At some point on Tuesday, perhaps as early as 12:01 a.m., the Orlando Magic will call LeBron James' agent to see if James has any interest in joining the Magic in free agency.
Once the Magic are rebuffed — and even the Magic expect to be rebuffed quickly — reality will set in.
The reality is the Magic are unlikely to make a major splash in the upcoming free-agency period, according to a league source with knowledge of the team's strategy. If the worst available free agent rates as a "1" on a 1-to-10 talent scale and James rates as a "10," the Magic likely will target a player or players who rate as a 5½ or a 6.
To put it in plain English: The Magic will not make a free-agent signing this summer that will immediately transform the franchise from a bottom-feeder into a high-level playoff team.
This summer's free agency period will begin at 12:01 a.m. Tuesday. At that time, teams and free agents can reach verbal agreements on deals. But no new free-agent contracts may be signed — and no trades can be completed — until July 10.
"I think we have to explore all our options, and we have to explore what makes sense for us in free agency," Magic general manager Rob Hennigan said. "So we're not opposed to [making a signing] if an opportunity is available or if a player that makes sense for us [is available]."
Assuming the league's salary-cap figure rises to $63.2 million, as expected, Orlando could have as little as $16.9 million in cap space if it keeps all of its players who have conditionally guaranteed contracts and eliminates the existing cap holds on free agent E'Twaun Moore and never-signed 2005 draft pick Fran Vazquez.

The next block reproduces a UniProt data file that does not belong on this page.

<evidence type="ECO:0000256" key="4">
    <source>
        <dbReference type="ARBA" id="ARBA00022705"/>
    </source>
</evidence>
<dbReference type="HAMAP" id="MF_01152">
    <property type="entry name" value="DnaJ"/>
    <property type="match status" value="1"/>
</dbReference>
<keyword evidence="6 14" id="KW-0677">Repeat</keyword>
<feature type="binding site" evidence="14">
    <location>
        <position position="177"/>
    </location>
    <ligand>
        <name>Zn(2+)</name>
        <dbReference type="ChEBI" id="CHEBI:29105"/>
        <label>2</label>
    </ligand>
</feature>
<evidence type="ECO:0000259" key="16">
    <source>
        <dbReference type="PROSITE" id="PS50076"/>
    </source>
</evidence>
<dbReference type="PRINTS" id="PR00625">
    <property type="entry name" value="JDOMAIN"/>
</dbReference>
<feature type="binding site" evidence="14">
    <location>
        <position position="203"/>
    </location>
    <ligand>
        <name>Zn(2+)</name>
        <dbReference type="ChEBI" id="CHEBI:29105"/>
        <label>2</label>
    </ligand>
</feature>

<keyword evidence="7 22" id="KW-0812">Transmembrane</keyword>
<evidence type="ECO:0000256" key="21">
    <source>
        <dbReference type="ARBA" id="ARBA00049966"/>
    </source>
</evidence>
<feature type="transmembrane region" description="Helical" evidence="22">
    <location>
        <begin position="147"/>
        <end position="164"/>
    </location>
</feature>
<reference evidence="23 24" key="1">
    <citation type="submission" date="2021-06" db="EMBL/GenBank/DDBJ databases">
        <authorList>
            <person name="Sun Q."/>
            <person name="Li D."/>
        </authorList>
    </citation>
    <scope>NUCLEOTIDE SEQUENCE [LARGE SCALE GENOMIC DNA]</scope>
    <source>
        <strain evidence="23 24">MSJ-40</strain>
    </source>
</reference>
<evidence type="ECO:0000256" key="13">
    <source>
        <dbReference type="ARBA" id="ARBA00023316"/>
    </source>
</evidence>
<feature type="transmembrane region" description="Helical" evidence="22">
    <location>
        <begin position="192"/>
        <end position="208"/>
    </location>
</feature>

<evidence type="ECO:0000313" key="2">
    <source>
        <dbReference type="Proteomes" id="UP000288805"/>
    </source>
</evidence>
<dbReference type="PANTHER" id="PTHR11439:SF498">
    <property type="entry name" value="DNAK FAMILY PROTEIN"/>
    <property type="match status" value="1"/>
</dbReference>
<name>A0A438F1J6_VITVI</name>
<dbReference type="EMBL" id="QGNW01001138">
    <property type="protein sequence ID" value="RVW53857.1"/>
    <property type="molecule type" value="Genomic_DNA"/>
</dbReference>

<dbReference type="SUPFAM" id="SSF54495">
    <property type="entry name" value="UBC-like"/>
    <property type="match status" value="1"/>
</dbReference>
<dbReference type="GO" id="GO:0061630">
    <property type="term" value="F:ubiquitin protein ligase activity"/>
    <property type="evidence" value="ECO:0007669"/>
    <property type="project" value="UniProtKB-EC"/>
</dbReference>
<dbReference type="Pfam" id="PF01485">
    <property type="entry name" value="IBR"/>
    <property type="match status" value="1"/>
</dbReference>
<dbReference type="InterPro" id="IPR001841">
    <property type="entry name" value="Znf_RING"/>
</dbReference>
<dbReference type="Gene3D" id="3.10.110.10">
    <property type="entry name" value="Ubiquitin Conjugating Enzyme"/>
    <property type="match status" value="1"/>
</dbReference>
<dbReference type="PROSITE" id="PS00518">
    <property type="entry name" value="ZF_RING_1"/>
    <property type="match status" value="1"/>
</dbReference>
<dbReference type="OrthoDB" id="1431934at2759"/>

The team could generate as much as $28.5 million in cap space if it releases Jameer Nelson, Doron Lamb, Jason Maxiell and Ronnie Price and purges the existing cap holds.
Either the $16.9 million scenario or the $28.5 million scenario would give the Magic chances to make free-agency additions, so why don't the Magic expect to make a major move in free agency over the next few weeks?
Part of the answer is that the Magic would rather hoard as much cap room as possible for the 2015 free-agency period when Portland Trail Blazers power forward LaMarcus Aldridge or Memphis Grizzlies center Marc Gasol can become unrestricted free agents.
Another part of the answer seems to be that — at this stage of the Magic's rebuilding process, when the team still doesn't have a superstar player on its roster — Magic executives recognize that the team is still years away from contention. Based on that assumption, what is the benefit of clogging the team's cap situation to add, at the very best, eight to 10 more wins in 2014-15 and still have the team finish out of the playoff hunt?
Indiana Pacers wing Lance Stephenson is only 23 years old and is one of the most talented players in this free-agency class, but the Magic will not pursue him, according to the source with knowledge of the Magic's plans. Stephenson had off-the-court problems early in his career.
The superstar players in this summer's free-agency class — James, Chris Bosh and Carmelo Anthony — have no reason to consider the Magic at this time. Each of them has said he wants to play on a contender, and they appear more likely to try to team up with other superstars.
There are some highly capable younger players available, including Central Florida native Chandler Parsons, who will become a restricted free agent. The Houston Rockets will be able to match any offer that Parsons receives, and for the Rockets not to re-sign him, the Magic probably would have to overpay for Parsons. Magic officials likely would not want to make that financial commitment to a player who, at best, would be the third-best player on a championship-level team.
Magic officials like Cleveland Cavaliers free-agent-to-be Luol Deng, a defensive-minded 29-year-old small forward. For Deng to consider Orlando, he probably would want a massive payday, and it seems unlikely that the Magic would meet his asking price.
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